Pig price continues to rise as UK-EU gap widens
8th Dec 2016 / By Alistair Driver
The UK pig price continues to rise, despite a slight strenghthening of the pound and falling EU pig prices.
For the week ended December 3, the EU-spec SPP rose by a further 0.65p to reach 151.39p/kg, the 35th consecutive weekly increase.
This price now stands at almost 26p above the equivalent figure a year earlier figure and is almost 7p beyond the 2014 level.
The strengthening in the pound appears to have contributed to a slower rate of increase over the past four weeks. Nonetheless, tight supplies and healthy export demand has enabled modest weekly price rises to continue, according to AHDB Pork.
Meanwhile EU prices, continue to slide in the other direction. For much of this year, the UK price has dragged behind the EU price. But since the end of September, the EU Reference price has slipped from over 144p/kg to under 130p/kg at the end of November.
Even allowing for the differences in the way EU and UK prices are calculated, this puts the UK at around 15-16p/kg above the average EU price. The contrast is even more evident in the Netherlands, where the average price is down to 116p/kg and Denmark, Spain and France (all just above 120p/kg).
AHDB has predicted the falling EU price combined with the rising pound could see the UK price finally levelling off towards Christmas.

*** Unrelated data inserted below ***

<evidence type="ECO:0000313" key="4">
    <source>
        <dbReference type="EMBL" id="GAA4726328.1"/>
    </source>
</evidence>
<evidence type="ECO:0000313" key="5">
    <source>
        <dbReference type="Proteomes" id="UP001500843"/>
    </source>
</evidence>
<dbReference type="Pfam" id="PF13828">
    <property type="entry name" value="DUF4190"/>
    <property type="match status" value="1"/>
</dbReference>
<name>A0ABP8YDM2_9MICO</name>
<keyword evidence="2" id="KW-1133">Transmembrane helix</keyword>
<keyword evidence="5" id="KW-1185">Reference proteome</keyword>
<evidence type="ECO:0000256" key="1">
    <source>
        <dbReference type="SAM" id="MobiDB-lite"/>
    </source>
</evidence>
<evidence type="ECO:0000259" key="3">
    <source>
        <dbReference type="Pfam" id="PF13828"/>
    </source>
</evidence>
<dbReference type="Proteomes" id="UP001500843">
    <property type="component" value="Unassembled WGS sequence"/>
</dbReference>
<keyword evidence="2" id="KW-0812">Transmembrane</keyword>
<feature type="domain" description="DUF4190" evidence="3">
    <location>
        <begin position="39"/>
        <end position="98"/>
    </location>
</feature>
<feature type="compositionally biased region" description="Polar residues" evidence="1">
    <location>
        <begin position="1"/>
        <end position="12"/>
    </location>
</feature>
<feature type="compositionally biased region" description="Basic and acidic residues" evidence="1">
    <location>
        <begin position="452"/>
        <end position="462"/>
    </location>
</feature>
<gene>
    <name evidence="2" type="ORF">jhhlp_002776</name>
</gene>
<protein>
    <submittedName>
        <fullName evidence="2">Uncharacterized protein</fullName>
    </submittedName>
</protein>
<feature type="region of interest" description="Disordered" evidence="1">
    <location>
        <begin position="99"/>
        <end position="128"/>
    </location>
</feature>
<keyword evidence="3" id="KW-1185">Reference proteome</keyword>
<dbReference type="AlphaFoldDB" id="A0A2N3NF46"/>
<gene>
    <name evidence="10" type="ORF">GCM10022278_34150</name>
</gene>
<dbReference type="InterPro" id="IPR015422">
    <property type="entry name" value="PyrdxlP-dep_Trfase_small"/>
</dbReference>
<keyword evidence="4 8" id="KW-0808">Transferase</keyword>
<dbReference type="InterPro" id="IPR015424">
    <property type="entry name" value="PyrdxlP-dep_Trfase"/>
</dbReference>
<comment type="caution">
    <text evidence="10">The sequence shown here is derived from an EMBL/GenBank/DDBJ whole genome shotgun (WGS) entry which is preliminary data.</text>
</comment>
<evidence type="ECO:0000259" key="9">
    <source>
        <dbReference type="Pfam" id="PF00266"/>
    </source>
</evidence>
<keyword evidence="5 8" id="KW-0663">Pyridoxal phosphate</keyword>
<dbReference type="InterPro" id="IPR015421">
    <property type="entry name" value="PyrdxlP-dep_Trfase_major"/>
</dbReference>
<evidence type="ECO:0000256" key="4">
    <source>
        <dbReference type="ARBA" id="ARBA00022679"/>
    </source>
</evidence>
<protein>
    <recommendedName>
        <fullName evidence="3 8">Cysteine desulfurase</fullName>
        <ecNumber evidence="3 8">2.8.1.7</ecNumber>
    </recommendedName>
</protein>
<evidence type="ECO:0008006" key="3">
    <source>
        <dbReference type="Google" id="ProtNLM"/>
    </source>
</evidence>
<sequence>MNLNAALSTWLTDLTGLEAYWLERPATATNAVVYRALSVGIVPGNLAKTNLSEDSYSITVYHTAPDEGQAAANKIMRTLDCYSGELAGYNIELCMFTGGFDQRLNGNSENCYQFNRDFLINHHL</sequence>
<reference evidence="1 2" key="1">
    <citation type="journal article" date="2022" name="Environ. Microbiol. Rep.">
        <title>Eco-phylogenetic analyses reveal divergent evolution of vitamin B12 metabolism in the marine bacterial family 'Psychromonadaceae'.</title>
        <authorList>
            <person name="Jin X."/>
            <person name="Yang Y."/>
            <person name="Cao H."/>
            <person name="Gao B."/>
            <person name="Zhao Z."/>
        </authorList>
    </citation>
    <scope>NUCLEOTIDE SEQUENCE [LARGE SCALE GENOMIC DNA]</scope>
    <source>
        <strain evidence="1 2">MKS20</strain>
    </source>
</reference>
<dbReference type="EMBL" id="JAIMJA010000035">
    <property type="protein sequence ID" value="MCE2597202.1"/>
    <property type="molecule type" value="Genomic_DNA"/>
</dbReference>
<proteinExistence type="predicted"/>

Ahead of Christmas, estimated slaughterings were up 4 per cent on the previous week at 189,00 head, although throughput remained 4 per cent below year earlier levels, reflecting the reduction in available supplies this year.
EU production forecast
EU pig meat production is expected to show only marginal growth in the coming decade, according to the latest EU Commission Medium-term Outlook report.
Annual output is projected to grow by just 0.1 per cent per year, on average, taking 2026 pig meat production to 28.9 million tonnes.
Subdued domestic pig meat demand is expected to limit expansion. This year, increasing exports are estimated to have driven a 0.6kg drop in per capita pig meat consumption in the EU, down to 31.9kg/person.
Over the next 10 years, this figure is expected to decline slightly further as consumers from core EU countries (EU-15) increasingly switch to poultry meat, according to AHDB Pork trainee analyst Bethan Wilkins.
Environmental concerns, leading to increasing legislation on manure management, are also anticipated to limit further increases in pork production.
With EU demand remaining limited, exports are therefore expected to become an increasingly important component of the European pig meat market over the next decade.
In 2016, Chinese demand has been key to driving EU pork exports to a record 2.7 million tonnes (carcase weight equivalent). This demand is expected to remain high in subsequent years but below current levels.
Alternative Asian markets such as Japan, South Korea and the Philippines will be key to this growth, Ms Wilkins said.